Good design makes for great content

Good content makes your accountancy firm marketing more powerful. But how do you get great content?

The answer is to join up your good content with good design. Those two goods make something great.


Last week my marketing tip was about your accountancy firm brand – and it did begin to cross into the area of design.  Because as we’ve seen, your branding identity comprises all of these things together: your personality, logo, style, fonts, wording, and of course your design.

Remember that good content, first and foremost, puts your audience first. If you have a chosen niche area, you’re writing and sharing information that is helpful. Relevant. Based on the very issues they face every day. Read “Choosing the content that fits your niche”

But making an effort on the right topic, or good wording, is just a start. Your design can take that content and push it forward into a higher plane – without ever changing a word. Here’s how:

Design follows content.

One of the greatest lessons I learned early on in website strategy and design is that having a clear plan of your content is absolutely essential to the design process. As we built more websites (and wrote ebooks and designed infographics and other such items), we discovered that if the content was ready, the design came easy.  But it is not possible to create brilliant design simply on its own.

The words and the structure tell the designers what to do. Is the intention of your website landing page to encourage visitors to sign up for free resources? That puts a high priority on the location of the “Sign up now” button.  Is your ebook all about raising finance? Then the imagery chosen reflects that process.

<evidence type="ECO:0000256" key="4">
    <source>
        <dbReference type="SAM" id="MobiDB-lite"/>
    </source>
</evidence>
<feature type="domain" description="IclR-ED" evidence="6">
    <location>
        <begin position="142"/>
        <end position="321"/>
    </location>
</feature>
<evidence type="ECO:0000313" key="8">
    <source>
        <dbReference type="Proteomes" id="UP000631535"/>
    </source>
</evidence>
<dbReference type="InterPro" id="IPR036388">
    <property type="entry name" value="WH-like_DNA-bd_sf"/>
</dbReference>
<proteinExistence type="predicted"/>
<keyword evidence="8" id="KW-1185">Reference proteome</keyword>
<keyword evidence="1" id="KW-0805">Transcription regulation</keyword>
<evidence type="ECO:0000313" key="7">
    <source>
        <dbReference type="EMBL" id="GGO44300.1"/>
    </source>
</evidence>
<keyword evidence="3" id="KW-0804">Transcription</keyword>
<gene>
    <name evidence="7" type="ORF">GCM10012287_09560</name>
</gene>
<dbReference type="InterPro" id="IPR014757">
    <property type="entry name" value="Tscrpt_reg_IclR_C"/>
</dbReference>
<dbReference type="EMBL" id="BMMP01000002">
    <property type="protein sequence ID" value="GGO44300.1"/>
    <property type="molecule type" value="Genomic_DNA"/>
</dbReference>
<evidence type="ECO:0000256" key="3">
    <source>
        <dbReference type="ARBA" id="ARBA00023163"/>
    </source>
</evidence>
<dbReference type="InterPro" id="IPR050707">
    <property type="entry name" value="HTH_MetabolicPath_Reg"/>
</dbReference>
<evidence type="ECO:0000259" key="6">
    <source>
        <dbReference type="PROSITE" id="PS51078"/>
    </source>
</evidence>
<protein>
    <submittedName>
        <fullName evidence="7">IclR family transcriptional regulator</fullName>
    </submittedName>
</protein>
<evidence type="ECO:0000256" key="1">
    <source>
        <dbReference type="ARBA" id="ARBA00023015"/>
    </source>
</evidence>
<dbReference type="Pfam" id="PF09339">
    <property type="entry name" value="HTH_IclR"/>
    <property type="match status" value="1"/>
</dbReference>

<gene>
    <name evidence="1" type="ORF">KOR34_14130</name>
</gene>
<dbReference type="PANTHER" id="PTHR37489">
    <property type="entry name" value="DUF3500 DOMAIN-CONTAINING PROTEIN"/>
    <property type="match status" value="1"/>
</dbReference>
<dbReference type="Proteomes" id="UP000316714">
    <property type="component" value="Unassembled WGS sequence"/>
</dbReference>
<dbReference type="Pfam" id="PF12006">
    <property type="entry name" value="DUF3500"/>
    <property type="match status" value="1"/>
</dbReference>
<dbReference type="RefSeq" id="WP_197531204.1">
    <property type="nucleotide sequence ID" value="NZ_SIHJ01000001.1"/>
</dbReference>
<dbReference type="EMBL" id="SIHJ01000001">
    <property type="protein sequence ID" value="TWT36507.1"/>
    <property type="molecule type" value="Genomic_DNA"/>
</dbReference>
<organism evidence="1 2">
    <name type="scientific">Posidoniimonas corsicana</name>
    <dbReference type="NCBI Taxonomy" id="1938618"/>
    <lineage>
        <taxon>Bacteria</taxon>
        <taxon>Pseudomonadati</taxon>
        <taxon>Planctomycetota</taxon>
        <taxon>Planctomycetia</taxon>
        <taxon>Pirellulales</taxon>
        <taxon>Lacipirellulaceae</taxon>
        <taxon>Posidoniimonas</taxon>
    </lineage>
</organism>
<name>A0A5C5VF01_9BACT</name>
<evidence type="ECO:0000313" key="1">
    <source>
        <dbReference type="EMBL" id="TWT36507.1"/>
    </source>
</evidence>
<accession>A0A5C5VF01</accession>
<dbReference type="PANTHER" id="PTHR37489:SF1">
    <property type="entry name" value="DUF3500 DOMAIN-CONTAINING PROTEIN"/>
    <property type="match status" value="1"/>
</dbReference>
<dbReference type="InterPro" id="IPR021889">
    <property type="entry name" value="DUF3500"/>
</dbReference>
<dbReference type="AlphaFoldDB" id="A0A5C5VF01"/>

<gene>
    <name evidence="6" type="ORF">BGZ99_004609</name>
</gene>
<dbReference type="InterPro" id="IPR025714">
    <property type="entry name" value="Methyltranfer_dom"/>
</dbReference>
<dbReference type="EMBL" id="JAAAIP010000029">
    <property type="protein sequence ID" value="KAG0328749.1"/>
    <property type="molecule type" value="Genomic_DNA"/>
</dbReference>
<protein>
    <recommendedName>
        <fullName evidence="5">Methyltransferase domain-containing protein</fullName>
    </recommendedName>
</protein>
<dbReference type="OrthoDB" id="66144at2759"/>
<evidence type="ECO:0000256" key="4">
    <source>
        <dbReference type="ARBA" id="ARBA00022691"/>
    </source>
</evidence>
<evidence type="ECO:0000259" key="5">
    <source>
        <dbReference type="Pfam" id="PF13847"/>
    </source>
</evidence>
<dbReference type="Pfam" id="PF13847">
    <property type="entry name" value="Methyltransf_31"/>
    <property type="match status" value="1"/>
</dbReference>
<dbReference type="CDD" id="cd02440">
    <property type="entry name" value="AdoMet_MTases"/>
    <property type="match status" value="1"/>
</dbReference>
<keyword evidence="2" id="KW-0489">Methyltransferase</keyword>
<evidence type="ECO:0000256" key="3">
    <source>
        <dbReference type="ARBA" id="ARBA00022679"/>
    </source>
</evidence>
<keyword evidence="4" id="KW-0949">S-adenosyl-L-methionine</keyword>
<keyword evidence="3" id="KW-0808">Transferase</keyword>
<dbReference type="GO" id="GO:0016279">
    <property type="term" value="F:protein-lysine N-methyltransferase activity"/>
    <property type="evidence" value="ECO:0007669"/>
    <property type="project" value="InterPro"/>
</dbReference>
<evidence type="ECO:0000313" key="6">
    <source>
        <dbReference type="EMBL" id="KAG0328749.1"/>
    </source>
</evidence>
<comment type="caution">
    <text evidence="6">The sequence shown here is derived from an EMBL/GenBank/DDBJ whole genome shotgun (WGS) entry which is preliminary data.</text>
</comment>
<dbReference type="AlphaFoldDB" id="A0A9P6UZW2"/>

It goes further as well. Your style and tone of voice also direct the design. One of the first things we do at The Profitable Firm when we are working with a new accountancy firm is to complete a style sheet, which provides for our team a description of the type of firm, tone of voice, personality, and brand identity.  Some firms have a friendly, casual, laid-back tone. Others are cheerful whilst keeping a professional voice. And still others are, as one of my content writers put it, “like a small PWC” in tone. None of these are a negative or positive – it is simply a reflection of who you are. Of course, if your existing style and tone is not a reflection of who you want to be, then it will alert you to changes that need to be made internally. Your current design, content, and tone of voice IS reflective of where you are: but you can change that if you want to. It does need to come from within the firm, though. We can make your blog posts more chill, more personable, and less stiff: but if your firm and the people in it are fairly old school, your prospects are going to sense a mismatch.

Good design forces you to re-think what you’ve written

When you see the words put in a design context, you re-think them.